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  Channel NewsAsia 29 May 07
Cause of death of fish in Serangoon River undetermined

Straits Times 18 May 07
Mystery over dead fish in river
Thousands of dead tilapia were found in a stretch of Sungei Serangoon on Wednesday
By Michelle Neo

Channel NewsAsia 16 May 07
Dead fish found floating in Serangoon River and canal

SINGAPORE: Thousands of dead fish were found floating in the Serangoon River and Punggol Park Canal on Wednesday.

The National Environment Agency was contacted and it is now investigating the case. It has also referred the matter to the Public Utilities Board.

To notify Channel NewsAsia on interesting occurrences, members of the public could call 68 2222 68 or send pictures and videos to yournews@channelnewsasia.com. - CNA/so

Channel NewsAsia 17 May 07
Water in Sungei Serangoon canal not toxic: NEA

SINGAPORE: The National Environment Agency (NEA) has carried out tests on water samples from Sungei Serangoon canal where thousands of dead fish were found on Wednesday.

The results show the water did not contain any toxic contaminants.

In a joint statement with the PUB, the NEA says it is still carrying out tests to find out why the fish died. It sent its officers to collect water samples from the canal on Wednesday, and is now working with PUB on the investigations.

The PUB says it cleared the dead fish from the canal on Wednesday.

As a precautionary measure, the public has been advised not to fish in the area or consume any fish caught.

The NEA says it will continue to monitor the water quality and inform the public when the situation is back to normal. - CNA/yy

Straits Times 18 May 07
Mystery over dead fish in river
Thousands of dead tilapia were found in a stretch of Sungei Serangoon on Wednesday
By Michelle Neo

THOUSANDS of dead fish - mostly the common tilapia - on Wednesday littered a 2 to 3km stretch of the 6-km Sungei Serangoon near Hougang Avenue 7. Tampines and Hougang Avenue 7 are at the upstream end of the river whose mouth is located near Pasir Ris and spills into Serangoon Harbour.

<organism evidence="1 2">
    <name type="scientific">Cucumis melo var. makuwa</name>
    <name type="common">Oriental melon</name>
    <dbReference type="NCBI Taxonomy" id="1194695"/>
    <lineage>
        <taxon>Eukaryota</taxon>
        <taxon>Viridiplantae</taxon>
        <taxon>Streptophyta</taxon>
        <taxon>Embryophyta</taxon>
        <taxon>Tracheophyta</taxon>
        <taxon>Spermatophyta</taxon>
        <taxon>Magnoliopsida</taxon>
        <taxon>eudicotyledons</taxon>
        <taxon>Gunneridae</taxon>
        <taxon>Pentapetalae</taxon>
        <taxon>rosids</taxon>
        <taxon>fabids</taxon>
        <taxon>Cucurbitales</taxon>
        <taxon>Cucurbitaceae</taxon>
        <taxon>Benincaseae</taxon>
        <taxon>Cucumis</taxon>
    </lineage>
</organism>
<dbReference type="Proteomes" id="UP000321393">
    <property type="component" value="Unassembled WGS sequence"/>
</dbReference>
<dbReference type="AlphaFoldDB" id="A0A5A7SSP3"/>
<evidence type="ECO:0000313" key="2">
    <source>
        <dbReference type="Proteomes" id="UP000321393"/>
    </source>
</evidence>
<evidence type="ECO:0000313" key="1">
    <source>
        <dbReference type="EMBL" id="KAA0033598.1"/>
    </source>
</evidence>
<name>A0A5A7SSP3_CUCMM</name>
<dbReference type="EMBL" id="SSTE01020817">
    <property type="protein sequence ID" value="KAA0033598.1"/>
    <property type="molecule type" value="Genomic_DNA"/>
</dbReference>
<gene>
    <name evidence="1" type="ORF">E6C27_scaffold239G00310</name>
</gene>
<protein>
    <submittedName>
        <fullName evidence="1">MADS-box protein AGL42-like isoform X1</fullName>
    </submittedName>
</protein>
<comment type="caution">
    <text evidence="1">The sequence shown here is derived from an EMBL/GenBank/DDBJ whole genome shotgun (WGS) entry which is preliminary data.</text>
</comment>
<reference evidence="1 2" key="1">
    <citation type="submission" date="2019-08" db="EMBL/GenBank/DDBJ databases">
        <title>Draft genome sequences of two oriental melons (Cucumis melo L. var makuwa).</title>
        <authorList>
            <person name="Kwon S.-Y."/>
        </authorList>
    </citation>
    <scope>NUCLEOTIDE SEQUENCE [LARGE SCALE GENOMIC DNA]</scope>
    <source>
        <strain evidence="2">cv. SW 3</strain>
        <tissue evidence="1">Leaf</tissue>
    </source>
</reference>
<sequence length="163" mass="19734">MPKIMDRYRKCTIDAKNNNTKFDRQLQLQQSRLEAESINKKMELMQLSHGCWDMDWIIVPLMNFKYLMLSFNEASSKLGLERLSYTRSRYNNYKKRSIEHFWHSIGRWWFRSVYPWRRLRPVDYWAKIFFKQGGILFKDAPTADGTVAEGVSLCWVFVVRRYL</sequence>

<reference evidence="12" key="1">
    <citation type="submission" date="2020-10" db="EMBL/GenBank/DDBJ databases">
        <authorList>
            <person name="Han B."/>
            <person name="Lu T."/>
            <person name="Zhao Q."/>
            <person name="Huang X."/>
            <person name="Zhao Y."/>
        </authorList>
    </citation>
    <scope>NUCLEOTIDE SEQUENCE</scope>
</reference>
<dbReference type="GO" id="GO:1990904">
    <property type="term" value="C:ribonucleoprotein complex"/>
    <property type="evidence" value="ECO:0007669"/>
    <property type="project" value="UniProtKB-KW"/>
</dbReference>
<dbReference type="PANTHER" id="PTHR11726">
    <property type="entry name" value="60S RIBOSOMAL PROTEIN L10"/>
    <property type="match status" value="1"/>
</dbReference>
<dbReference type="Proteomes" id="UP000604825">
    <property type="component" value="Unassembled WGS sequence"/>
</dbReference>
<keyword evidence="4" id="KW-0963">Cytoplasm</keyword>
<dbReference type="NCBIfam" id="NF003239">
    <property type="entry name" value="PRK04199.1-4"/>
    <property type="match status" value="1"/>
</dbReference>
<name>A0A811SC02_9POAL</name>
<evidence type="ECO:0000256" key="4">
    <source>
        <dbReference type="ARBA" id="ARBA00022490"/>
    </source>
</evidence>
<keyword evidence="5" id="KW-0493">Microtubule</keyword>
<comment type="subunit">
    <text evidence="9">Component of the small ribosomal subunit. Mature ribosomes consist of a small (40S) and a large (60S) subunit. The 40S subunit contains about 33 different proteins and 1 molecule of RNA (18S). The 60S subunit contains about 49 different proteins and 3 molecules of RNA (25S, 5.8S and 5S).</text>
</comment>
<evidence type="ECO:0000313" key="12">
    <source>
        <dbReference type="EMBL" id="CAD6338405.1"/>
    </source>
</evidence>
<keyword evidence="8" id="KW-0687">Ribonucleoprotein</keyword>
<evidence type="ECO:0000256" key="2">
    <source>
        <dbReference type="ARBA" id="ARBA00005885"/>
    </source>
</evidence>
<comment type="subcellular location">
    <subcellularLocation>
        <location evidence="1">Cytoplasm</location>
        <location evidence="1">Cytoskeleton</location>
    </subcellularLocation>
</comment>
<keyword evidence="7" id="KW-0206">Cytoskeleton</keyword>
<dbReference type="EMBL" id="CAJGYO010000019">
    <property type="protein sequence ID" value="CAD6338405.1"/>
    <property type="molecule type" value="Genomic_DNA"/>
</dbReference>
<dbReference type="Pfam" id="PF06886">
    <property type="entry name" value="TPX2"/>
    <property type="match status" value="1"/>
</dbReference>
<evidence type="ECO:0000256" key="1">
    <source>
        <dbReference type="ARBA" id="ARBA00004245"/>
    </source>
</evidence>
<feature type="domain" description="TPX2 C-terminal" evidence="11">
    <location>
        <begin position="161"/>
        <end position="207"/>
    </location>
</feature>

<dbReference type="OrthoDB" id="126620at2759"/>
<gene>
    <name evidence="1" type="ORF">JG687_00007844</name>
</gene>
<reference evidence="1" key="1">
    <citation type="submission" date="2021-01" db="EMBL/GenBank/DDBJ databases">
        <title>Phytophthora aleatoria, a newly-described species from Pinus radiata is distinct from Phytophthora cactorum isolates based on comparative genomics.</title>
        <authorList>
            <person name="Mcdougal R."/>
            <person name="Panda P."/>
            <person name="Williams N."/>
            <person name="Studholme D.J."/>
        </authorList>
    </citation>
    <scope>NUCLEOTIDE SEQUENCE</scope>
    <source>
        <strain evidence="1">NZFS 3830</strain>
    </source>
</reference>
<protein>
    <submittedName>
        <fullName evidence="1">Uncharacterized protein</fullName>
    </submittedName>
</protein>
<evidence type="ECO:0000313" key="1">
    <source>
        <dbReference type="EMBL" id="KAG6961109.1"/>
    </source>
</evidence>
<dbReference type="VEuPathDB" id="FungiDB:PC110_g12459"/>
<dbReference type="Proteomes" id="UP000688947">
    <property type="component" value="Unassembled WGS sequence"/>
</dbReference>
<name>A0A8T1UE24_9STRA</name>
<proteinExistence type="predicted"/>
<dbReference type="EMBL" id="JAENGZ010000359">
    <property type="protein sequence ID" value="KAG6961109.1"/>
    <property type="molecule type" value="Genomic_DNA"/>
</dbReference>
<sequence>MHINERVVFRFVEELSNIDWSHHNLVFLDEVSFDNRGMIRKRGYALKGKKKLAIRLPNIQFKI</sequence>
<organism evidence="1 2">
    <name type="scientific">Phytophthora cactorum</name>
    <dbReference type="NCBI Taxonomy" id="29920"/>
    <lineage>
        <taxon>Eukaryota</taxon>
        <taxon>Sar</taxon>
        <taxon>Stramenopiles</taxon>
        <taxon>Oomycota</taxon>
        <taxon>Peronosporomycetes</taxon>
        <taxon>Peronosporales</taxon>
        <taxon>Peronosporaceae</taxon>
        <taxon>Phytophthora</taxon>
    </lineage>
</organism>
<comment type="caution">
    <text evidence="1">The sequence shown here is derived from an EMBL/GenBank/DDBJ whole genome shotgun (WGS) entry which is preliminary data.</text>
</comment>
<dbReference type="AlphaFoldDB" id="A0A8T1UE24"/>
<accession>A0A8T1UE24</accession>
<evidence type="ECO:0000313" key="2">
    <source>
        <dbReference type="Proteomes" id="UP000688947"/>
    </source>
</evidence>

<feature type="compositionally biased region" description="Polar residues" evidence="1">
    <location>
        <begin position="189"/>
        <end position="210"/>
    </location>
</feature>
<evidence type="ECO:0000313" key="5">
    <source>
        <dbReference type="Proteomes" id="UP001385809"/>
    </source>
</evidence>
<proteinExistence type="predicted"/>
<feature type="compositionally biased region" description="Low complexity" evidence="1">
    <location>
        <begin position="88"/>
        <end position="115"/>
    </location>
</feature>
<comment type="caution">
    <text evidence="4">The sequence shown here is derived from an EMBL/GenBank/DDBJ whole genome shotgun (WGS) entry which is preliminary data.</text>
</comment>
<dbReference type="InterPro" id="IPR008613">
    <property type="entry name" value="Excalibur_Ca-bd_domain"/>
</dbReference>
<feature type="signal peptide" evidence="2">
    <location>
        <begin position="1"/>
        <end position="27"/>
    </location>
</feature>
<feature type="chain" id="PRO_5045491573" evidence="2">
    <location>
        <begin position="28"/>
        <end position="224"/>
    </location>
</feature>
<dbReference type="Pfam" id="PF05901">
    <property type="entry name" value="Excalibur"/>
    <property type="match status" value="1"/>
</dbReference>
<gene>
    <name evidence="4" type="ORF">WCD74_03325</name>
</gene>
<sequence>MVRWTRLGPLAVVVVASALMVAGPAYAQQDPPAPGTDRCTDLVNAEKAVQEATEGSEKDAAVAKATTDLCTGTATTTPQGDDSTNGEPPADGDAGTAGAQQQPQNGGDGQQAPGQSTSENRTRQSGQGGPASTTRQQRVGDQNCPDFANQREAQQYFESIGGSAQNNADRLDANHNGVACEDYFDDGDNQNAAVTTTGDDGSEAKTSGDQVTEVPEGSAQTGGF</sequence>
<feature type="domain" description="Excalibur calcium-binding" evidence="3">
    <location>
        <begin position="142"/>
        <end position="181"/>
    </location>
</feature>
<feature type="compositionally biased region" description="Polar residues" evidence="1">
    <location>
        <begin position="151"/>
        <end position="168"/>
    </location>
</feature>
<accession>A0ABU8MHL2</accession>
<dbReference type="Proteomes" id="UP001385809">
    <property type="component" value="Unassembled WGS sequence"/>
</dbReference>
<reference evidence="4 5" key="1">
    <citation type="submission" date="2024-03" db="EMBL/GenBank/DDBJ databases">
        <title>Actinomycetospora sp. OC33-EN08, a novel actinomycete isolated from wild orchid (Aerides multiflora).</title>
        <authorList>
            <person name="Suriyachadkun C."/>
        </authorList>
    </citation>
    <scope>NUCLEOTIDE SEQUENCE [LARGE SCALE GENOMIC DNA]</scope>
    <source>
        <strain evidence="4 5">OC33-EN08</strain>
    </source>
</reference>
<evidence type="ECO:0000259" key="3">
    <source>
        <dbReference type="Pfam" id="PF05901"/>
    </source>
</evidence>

The tilapia - also known as re ben yu (Japan fish) - is edible and served in restaurants here.

Chinese evening newspaper Shin Min Daily reported yesterday that residents living near Hougang Avenue 7 noticed an unusually large number of tilapia swimming in the river at around 7 or 8am, when there was a high tide.

As the tide receded in the evening, thousands of dead fish surfaced. Many were already dead but others were gasping for air. Not many of the other species of freshwater fish appeared to have been affected, say the residents.

Investigations by the National Environment Agency (NEA) and Public Utilities Board (PUB) did not indicate any toxic contaminants in the water. However, tests are still underway to find out why the fish were found dead or dying.

The tilapia is in fact a hardy breed, able to survive in both fresh and stagnant water.

Dr Tan Heok Hui, 35 , a research officer and instructor at the National University of Singapore's department of biological sciences, said there could be several causes of the incident.

A change in acidity levels in the canal, due to dredging work to construct a reservoir from the river, may have oxidised chemicals present in the mud, drastically increasing the acidity levels.

With frequent showers of rain, these waters may have spread to other parts of the river.

Plans have been drawn up to dam Sungei Serangoon to create a reservoir by 2009. The tilapia, although common here, is a non-native fish, having originated from Africa. Thus, it may not be able to withstand changes in the acidity levels as well as other native fish, said Dr Tan.

He added that any change in the acidity level is likely to be temporary.

Another possibility is the presence of toxic substances farther downstream which may have gone undetected if samples were taken only from the affected areas, located farther upstream.

But Dr Tan was quick to caution that it is too soon to come to any conclusions at this point. More tests will need to be conducted, he said.

The PUB has removed all the dead fish. It advises the public not to fish in the area or eat any fish caught there as a precautionary measure.

According to the PUB, Sungei Serangoon is not linked to any water sources that are tapped for use by people. mneo@sph.com.sg

Channel NewsAsia 29 May 07
Cause of death of fish in Serangoon River undetermined

SINGAPORE: The National Environment Agency (NEA) and the Public Utilities Board (PUB) are unable to determine the cause of death of the fish that were found in Serangoon River earlier this month.

On 16 May, a large number of dead fish mainly tilapia were found floating in the river.

Tests by the NEA found no toxic substances in the water. The two agencies said the cause of death could be a lack of oxygen in that section of the river.

The reason for this occurrence will have to be carefully investigated. Current tests confirm that the water quality in the river has returned to normal.

Environmental report on disposal of dredged material at Semakau: The Public Utilities Board plans to dredge sediment material from Sungei Punggol and Sungei Serangoon. EIA available for public viewing, more on the habitatnews blog

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